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I noticed that if you remove the nav element in HTML5, the list of links remain the same with or with out nav.

So, what is the use of nav in this case? What is it adding to me.

Yes,W3Schools.com mentions the following about nav:

The tag defines a section of navigation links.

But, as I mentioned, what is the use of adding a section that even if removed the impact will be identical?

Thanks.

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4 Answers 4

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Remember that HTML was, originally, intended to be a markup language to make digital copies of documents more accessible. Trends moved it away from that to a creative tool, but HTML5 seems to be returning to that original concept.

<nav> adds a specific type of unordered list – a list that indicates it is specifically meant as navigation. What this is 'adding to you' is a more universally identifiable document markup – whether you speak the language of the document or not, you can identify the regions to help you navigate. Yes, the screen readers, search engines, etc. have all been mentioned, but this is a human-friendly component as well. Looking solely at the source, one can identify how the document should be understood or organized. The potential benefit of this in document processing of all sorts (including PDF layout for publishers) is incalculable.

Remember that semantics carry the meaning of the words. You're marking up a portion of text so that text makes sense in context. <div> has no meaning, but <article>, <section> and <nav> all tell you what the text contained within the tags means to the overall document.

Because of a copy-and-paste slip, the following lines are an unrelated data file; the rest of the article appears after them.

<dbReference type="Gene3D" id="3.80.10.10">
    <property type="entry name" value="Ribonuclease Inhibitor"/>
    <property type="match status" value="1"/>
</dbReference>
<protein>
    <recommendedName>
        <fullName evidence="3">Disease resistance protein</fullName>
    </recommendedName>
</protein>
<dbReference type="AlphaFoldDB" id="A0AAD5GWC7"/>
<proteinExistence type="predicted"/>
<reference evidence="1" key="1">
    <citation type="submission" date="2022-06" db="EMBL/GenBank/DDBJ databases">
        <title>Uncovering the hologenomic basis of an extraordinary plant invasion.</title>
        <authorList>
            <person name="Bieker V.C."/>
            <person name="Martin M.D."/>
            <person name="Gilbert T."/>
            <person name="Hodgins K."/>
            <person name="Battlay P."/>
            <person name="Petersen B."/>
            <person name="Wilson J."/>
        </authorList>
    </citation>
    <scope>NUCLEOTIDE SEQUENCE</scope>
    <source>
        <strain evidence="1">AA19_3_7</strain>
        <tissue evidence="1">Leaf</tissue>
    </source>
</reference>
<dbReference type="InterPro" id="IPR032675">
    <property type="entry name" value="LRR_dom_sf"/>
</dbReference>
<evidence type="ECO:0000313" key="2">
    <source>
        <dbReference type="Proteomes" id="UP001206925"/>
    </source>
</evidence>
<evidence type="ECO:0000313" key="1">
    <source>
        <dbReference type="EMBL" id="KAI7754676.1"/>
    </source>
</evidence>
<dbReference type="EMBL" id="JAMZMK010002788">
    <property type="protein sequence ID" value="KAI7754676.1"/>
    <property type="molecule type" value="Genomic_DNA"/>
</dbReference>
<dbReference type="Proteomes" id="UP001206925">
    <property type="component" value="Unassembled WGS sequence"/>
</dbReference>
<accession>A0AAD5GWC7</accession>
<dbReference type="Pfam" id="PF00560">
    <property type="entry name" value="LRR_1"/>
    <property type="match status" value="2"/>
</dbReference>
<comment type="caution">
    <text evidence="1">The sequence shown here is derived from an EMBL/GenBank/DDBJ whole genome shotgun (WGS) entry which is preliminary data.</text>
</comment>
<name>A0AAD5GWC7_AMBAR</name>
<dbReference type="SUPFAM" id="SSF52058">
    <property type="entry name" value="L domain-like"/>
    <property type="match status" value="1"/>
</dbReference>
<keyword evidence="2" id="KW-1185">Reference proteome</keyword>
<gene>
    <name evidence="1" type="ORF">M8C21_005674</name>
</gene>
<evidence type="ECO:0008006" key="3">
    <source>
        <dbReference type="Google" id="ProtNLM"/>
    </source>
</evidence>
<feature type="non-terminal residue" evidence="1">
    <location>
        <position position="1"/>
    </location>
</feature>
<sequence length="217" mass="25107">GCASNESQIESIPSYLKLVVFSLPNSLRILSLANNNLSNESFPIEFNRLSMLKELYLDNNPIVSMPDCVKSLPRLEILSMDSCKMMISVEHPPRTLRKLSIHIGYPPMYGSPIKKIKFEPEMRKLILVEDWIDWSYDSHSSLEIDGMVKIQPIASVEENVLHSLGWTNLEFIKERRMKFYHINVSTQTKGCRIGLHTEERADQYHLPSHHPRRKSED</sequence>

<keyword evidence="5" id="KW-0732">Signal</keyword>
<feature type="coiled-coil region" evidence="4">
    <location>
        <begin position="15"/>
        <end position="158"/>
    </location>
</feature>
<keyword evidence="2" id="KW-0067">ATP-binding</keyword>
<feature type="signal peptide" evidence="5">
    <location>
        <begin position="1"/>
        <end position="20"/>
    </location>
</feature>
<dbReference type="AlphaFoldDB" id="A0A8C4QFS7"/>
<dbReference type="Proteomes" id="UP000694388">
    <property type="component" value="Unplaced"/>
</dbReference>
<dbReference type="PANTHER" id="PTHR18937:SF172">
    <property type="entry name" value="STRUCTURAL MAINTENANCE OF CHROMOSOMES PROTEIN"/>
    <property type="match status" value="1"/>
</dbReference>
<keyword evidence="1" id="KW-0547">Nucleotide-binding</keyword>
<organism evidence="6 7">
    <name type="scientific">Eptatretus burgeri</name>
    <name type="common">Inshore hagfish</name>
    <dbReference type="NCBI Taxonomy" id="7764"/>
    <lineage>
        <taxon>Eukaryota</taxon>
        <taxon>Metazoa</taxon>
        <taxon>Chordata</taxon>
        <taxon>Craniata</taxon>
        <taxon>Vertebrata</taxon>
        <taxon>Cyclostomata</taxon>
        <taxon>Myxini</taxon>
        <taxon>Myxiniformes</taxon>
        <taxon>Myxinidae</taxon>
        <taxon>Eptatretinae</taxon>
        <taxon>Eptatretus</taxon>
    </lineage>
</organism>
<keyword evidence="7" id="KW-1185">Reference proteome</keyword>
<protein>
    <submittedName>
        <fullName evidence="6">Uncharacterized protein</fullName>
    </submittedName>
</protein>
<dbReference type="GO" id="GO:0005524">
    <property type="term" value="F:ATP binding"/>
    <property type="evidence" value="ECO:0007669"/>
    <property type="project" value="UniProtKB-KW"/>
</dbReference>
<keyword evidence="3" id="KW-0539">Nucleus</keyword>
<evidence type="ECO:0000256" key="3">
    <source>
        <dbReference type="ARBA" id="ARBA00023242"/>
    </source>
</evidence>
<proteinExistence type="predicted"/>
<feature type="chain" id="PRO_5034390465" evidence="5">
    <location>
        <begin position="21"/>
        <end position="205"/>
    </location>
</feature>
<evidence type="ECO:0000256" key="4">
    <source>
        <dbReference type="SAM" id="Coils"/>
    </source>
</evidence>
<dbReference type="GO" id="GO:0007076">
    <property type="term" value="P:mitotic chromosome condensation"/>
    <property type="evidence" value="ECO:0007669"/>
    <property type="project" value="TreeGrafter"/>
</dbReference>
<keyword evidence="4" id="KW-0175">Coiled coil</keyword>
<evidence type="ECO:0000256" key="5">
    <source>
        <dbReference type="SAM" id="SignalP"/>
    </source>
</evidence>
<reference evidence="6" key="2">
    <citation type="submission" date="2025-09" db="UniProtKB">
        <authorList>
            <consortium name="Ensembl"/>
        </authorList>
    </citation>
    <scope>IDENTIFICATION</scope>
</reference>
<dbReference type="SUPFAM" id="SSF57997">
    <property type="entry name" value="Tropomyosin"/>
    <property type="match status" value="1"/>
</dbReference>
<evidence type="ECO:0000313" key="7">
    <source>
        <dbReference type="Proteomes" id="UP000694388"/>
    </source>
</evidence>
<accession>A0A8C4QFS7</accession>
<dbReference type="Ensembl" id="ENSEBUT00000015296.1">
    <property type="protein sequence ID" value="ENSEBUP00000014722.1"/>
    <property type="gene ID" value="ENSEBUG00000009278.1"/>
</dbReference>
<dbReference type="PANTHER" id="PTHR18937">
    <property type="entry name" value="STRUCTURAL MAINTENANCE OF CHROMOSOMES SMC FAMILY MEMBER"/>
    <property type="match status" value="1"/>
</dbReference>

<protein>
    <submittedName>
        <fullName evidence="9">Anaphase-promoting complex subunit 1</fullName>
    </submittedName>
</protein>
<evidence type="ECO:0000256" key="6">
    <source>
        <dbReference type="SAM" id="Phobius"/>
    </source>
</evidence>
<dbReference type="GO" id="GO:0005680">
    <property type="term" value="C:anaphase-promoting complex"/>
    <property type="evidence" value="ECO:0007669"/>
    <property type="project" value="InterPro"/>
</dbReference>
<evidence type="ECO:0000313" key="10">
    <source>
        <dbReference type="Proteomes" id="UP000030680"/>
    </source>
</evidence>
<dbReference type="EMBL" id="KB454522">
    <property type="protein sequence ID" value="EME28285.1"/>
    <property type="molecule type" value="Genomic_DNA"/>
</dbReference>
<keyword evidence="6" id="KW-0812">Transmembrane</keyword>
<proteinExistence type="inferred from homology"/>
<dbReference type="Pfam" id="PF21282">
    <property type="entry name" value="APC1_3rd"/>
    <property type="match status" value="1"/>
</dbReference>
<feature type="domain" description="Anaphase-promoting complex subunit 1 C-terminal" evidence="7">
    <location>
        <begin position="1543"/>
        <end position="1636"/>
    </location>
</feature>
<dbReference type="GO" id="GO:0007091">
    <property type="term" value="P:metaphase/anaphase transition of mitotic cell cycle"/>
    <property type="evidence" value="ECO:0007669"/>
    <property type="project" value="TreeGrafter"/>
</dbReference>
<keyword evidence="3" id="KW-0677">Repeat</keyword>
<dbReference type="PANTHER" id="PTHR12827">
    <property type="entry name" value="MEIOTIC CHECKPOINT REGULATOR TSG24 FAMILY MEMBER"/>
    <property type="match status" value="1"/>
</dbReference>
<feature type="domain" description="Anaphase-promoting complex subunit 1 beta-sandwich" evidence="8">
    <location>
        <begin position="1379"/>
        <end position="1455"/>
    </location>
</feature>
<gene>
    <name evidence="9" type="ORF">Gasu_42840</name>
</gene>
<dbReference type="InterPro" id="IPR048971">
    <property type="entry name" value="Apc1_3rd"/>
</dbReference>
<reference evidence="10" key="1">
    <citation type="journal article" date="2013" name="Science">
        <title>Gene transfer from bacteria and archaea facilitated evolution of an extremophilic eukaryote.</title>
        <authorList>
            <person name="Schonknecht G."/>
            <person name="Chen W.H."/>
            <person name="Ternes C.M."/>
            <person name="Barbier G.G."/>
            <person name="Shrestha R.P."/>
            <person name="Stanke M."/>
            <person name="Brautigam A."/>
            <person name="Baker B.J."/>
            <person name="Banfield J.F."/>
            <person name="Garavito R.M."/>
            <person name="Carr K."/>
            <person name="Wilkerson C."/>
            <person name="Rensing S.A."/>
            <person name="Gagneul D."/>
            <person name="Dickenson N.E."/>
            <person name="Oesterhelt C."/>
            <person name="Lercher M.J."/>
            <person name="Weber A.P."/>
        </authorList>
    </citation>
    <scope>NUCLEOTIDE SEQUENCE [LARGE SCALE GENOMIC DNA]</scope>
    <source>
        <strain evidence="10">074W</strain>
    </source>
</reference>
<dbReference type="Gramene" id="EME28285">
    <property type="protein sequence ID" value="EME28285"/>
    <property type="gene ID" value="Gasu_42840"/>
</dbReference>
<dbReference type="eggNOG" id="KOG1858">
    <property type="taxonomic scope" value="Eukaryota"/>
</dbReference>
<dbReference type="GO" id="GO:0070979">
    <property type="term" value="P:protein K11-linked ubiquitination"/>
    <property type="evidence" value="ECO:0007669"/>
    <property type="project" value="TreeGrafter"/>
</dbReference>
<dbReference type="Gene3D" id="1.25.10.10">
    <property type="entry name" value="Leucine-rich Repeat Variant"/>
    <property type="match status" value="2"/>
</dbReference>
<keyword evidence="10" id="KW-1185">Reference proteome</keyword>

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While you usually would write a <div id="nav">, you can now use <nav> instead. It's just more semantic and little else.

This will be helpful for mobile browsers and for other challenged environments where the user might want to have an easy jump at the navigation. It'll be easy for the browser to find the navigation that way.

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Continue to use W3Schools as a reference source and you will go far ;)

Your question, might be better answered with taking a few examples... and then explaining why it matters... But the TL;DR version is to do with semantics.

  • If you have a block of text, why do you wrap it in a <p> tag, when you don't need to. You can just as happily use a <span>, then set display:inline, set the margin-top:10px that a <p> uses and continue.

  • Also why do you wrap your content blocks in a <div>, it's to demarcate your content into meaningful areas.

Well that is kind of what does. It signifies to screen readers, search engines, and even your CSS selectors if you choose, that everything into of this tag, should semantically be considered as a navigation block.

You don't need it, but it will certainly help assign relevance to your page content.

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Sorry, but the first line of your post is appalling. –  Wesley Murch Jul 15 '12 at 18:52
    
Poe's law..... ;) –  Layke Jul 16 '12 at 8:04
    
Ah, you got me. –  Wesley Murch Jul 16 '12 at 14:13

It adds semantics. A screen reader could be coded to skip over nav elements automatically, or a search engine bot could be coded not to include text in the nav element in the search result snippet.

Right now there aren't any implementations of these use cases that I am aware of, but as you can just use a nav instead of a div, there isn't really any reason not to.

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Your first paragraph describes two use cases, so your second doesn't make much sense. –  Quentin Aug 4 '11 at 10:37
    
I've edited to clarify I mean "implementations of these" use cases. –  Rich Bradshaw Aug 4 '11 at 12:59

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